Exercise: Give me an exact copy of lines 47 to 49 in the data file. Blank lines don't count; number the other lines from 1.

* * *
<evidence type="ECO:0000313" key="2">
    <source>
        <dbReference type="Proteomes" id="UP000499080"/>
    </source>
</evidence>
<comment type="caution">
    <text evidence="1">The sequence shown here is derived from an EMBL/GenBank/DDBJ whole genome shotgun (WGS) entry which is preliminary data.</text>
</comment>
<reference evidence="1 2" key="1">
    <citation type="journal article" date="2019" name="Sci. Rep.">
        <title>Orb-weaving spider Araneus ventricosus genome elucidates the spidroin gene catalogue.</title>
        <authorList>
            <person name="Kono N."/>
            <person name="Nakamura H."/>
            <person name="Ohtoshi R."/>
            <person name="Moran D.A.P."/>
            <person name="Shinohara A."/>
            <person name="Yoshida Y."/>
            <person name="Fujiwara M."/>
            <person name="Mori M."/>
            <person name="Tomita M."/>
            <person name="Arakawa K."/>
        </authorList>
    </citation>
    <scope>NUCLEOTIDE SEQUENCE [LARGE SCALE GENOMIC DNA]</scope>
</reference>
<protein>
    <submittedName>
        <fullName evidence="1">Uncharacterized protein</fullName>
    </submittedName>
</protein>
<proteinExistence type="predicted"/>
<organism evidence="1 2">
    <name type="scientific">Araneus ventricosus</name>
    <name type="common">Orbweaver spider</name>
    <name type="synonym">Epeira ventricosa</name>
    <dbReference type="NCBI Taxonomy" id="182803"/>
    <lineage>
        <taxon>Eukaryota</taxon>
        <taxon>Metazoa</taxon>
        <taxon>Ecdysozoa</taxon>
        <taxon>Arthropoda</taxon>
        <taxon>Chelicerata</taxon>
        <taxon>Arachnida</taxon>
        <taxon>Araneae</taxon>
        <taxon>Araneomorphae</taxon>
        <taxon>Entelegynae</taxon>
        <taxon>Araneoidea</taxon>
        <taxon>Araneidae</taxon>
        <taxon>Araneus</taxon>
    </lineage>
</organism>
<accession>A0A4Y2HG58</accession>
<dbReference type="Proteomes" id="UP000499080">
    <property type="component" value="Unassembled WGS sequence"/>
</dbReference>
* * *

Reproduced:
        <taxon>Entelegynae</taxon>
        <taxon>Araneoidea</taxon>
        <taxon>Araneidae</taxon>